There is a bar set by the previous generation that the new one has to vault and set up another higher one for the next generation and for that to happen the previous generation has to know about it. So make no mistake, all record makers know the previous record even though they may not admit it and yes don't take anything away from them for not admitting it. They are still record makers and deserve the highest accolades.
Michael Clarke’s brilliant century and a near ton from Marcus North saved Australia’s blushes in the third Test and gave them hopes of salvaging the series. It was Clarke’s second consecutive century and will no doubt increase his chances of leading Australia if they lose the series and Ponting thus becomes only the second Australian skipper to lose two consecutive away series. Of course, Australian selectors are seldom known for knee jerk reactions so common in the subcontinent where to appease the masses than take a pragmatic view is preferred but even they will be hard pressed to retain a captain who has lost two Ashes series in England. But for that valiant effort from Clarke and the much underestimated Marcus North, Australia would well have been on their way to losing the Ashes.
Some may say that, after the perfectly legal delaying tactics employed by England in the first Test, it was fitting that they were denied by the Australians in the third Test. They will also not give credit to England’s skipper Andrew Strauss who allowed Australia to substitute a wicket-keeper after Brad Haddin broke a finger during warm up after the toss had been made and team sheets exchanged and suggest that he was only trying to make up for the tactics in the first Test but that is being cynical in the extreme. It was a sporting move by England’s skipper and restores faith in the goodness of this great game and hopefully it will lead to more such gestures that will make the game a hard fought but not a bitter one that it seems to have become in the process of winning at all costs.
Strauss’ gesture had such a good feel about it that it opens up the game to players being a lot more honest in the way they deal with situations on the field where the game can turn this way or that. Like Strauss it is the skippers who have to show the way and this is where one feels confident that India will do the right thing. Mahendra Singh Dhoni has shown that one doesn’t have to holler every ball to the rest of the team nor does one have to go up in appeal every time the batsman plays and misses a ball as some of his predecessors used to do.
No wonder, then, than when it came to a close call, the umpires would not favor India because they were fed up of the keepers appealing even when it was palpably clear that the batsman was nowhere near the ball. Maybe the keepers were doing so after instructions from the team management but it was annoying not just for the viewers but importantly to the umpires too. Dhoni does encourage his players for extra effort or if he wants to convey a message but it is not after each delivery, thank God.
Time will soon tell if Ricky Ponting will also look to play the game as Strauss did, though his past record doesn’t seem to suggest that it is likely to happen and it may well be too late for him to change his spots. He however deserves congrats for becoming the highest Test run scorer in Australia when he went past Allan Border’s record in the first innings of the third Test. For a man who claims that he is neither aware of records nor lays great store by them, it was a sight to see him with hands afloat and waving his bat to acknowledge the achievement.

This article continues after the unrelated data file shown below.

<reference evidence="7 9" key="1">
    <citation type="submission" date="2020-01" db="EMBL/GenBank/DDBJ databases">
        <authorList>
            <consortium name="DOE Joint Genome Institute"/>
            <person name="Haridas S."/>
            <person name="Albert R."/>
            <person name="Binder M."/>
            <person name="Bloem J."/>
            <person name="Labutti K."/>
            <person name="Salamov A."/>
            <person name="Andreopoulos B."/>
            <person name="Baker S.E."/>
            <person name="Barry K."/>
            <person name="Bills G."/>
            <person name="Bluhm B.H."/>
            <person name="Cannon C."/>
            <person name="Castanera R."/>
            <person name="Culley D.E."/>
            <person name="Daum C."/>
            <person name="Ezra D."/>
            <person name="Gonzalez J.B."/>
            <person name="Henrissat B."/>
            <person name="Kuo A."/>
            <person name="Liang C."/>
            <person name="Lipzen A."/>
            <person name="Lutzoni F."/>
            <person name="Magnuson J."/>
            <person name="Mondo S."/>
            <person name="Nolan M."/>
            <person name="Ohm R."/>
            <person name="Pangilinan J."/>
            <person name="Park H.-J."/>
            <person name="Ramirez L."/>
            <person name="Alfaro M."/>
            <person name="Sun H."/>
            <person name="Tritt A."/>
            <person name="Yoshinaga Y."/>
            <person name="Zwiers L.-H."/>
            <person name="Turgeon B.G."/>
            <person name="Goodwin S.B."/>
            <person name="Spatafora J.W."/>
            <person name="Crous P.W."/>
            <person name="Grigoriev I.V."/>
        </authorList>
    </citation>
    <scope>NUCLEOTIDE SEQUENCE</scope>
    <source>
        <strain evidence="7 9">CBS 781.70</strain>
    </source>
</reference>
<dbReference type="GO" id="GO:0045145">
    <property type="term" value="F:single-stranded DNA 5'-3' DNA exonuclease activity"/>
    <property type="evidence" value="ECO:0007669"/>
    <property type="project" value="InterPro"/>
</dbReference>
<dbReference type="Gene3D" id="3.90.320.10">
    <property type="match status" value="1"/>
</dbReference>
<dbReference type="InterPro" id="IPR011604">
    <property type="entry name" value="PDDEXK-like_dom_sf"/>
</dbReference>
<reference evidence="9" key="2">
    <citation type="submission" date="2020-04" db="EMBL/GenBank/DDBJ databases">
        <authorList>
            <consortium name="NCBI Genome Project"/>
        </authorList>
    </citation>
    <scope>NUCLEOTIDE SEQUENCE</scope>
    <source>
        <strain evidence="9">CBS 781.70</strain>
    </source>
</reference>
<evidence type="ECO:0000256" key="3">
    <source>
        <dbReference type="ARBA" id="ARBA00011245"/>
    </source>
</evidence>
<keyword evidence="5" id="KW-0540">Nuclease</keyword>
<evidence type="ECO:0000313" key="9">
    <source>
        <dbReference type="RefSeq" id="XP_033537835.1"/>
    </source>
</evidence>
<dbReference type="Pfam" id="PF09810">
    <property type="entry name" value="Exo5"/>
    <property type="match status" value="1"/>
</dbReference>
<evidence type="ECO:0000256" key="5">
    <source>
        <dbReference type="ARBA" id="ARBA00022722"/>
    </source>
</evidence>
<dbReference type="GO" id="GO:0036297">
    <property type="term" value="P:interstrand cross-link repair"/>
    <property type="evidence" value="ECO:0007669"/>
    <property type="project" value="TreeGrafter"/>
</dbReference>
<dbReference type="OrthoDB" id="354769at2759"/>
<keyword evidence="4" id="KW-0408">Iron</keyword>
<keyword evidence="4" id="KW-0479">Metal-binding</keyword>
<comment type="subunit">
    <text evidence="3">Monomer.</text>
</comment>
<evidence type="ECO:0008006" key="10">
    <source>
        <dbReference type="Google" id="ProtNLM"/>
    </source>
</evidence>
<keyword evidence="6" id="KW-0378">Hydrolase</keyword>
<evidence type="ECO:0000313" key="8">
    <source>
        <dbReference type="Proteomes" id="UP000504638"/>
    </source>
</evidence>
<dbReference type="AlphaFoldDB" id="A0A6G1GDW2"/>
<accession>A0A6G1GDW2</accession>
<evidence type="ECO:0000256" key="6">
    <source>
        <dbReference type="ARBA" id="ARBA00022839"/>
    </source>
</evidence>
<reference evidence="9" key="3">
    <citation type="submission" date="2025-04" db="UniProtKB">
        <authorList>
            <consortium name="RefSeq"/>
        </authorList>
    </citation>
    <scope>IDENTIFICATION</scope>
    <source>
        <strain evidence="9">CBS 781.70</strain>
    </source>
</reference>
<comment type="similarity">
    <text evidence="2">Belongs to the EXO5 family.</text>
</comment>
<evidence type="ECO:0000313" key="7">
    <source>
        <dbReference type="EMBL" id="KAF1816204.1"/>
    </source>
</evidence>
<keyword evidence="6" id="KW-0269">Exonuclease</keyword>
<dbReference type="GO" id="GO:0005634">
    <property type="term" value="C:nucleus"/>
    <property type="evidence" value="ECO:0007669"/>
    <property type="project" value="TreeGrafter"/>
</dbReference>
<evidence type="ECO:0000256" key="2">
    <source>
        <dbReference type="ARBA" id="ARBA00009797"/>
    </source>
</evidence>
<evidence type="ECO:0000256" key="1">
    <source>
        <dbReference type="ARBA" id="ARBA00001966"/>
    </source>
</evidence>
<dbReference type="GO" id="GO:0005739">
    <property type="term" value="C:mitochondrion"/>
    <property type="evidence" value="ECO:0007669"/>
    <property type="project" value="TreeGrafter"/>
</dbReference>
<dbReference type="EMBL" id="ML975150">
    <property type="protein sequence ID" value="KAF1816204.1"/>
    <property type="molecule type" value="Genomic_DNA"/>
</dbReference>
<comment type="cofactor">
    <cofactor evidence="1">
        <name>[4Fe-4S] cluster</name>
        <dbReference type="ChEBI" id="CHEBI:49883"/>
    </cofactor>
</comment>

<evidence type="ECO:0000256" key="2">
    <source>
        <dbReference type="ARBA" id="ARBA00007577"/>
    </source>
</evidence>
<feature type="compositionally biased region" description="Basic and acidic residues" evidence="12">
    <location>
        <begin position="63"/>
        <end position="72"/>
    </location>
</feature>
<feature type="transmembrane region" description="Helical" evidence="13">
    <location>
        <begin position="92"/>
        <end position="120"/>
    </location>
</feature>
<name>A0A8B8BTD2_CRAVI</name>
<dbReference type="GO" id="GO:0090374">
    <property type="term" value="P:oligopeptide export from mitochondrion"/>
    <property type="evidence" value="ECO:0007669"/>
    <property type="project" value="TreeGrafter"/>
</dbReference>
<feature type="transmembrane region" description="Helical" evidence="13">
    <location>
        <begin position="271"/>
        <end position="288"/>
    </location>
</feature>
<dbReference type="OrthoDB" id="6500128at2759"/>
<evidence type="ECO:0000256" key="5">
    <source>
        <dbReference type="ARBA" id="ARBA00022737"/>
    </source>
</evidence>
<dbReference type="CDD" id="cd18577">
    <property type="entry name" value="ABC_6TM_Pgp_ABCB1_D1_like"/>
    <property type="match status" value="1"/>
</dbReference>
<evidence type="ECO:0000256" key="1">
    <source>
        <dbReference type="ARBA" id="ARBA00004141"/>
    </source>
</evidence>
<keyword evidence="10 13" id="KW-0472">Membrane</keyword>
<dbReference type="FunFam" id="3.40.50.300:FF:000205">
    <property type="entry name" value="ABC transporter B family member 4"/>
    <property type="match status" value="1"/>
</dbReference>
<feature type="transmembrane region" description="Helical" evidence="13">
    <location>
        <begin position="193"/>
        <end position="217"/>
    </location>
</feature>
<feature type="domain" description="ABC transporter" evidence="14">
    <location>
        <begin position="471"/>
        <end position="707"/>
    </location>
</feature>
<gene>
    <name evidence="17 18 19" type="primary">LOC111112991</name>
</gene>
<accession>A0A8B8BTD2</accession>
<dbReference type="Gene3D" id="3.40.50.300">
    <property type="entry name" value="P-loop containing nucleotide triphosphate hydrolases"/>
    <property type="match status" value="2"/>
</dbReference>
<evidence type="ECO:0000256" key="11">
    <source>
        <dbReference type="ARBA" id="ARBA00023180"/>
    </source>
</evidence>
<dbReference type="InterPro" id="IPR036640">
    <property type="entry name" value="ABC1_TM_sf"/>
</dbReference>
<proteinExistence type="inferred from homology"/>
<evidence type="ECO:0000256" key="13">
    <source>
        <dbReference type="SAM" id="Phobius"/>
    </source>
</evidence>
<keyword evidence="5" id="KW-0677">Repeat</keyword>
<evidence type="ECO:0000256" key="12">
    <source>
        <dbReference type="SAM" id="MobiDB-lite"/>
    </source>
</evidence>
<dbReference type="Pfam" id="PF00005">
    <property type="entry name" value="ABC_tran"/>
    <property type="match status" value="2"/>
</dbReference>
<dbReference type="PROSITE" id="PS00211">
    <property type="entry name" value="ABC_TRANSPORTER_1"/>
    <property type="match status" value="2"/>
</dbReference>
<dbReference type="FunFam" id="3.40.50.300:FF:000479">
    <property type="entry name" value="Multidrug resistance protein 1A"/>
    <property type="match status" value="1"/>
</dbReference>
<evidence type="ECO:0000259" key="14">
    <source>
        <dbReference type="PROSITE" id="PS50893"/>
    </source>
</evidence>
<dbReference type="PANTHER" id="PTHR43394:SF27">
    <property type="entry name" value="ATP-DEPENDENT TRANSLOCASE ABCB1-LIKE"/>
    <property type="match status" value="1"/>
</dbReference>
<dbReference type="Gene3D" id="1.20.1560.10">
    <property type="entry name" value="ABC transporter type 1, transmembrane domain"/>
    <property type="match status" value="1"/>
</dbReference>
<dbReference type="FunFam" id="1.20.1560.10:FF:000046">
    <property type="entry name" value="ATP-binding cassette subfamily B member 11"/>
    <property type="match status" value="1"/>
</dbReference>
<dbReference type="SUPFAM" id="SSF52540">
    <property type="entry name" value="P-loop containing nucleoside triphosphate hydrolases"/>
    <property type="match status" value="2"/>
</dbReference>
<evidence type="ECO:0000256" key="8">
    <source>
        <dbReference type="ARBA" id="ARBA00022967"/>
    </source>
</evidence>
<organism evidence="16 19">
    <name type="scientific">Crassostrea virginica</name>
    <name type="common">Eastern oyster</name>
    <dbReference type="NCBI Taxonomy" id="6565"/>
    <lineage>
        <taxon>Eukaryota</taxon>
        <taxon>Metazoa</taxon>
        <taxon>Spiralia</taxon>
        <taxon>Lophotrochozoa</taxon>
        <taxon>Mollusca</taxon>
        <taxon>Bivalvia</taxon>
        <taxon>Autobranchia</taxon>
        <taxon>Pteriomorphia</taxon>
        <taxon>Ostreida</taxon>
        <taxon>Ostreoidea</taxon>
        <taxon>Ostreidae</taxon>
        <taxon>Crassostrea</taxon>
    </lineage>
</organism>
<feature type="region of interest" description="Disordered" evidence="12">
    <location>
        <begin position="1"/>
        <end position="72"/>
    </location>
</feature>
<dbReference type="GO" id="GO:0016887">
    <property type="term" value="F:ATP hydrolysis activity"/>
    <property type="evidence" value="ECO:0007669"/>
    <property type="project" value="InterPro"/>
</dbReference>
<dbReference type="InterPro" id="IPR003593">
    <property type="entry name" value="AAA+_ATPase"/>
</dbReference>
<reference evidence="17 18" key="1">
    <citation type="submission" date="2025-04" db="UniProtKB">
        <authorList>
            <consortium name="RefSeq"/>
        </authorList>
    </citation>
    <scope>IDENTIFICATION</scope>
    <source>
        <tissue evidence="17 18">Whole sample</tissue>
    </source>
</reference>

The players who say they don’t bother about records belong to two categories – those who know they are simply incapable of records and so, on the odd occasion when they achieve something, it is easy for them to say that they don’t play for records and the second category is those who covet all the records and know each one but will not publicly accept it since that would invite the criticism of playing for themselves.
Let us get real here. How does one take up the game? It’s because of being influenced by the exploits and deeds of the heroes in our growing up years.
So to claim that one is not aware of records is an untruth, pure and simple. Sure, there are records and records and in a statistical world there will be some which only the stats guys will be aware, like most boundaries or most sixes or most maiden overs or most dot balls bowled etc. but the major ones like most runs scored, most wickets taken, highest aggregate wickets and runs are known to every youngster who takes up the game. Next time some achiever suggests that he doesn’t bother about records, just take it with a fistful of salt and don’t make the mistake of swallowing it.
By the same token, it must be clarified that unlike in athletics, no player plays for records. They happen. A player will not be daft to put more pressure on himself by playing for records. There is enough pressure on him as it is and he does not need to add to that. Just as it becomes harder to get through the 90s to a century it becomes tougher as a player approaches a landmark and so takes a lot more time getting there because of the pressure of expectations, so he would be downright silly to play for a record and put more pressure on himself.
Records will happen because that’s the natural order of life. There is a bar set by the previous generation that the new one has to vault and set up another higher one for the next generation and for that to happen the previous generation has to know about it. So make no mistake, all record makers know the previous record even though they may not admit it and yes don’t take anything away from them for not admitting it. They are still record makers and deserve the highest accolades.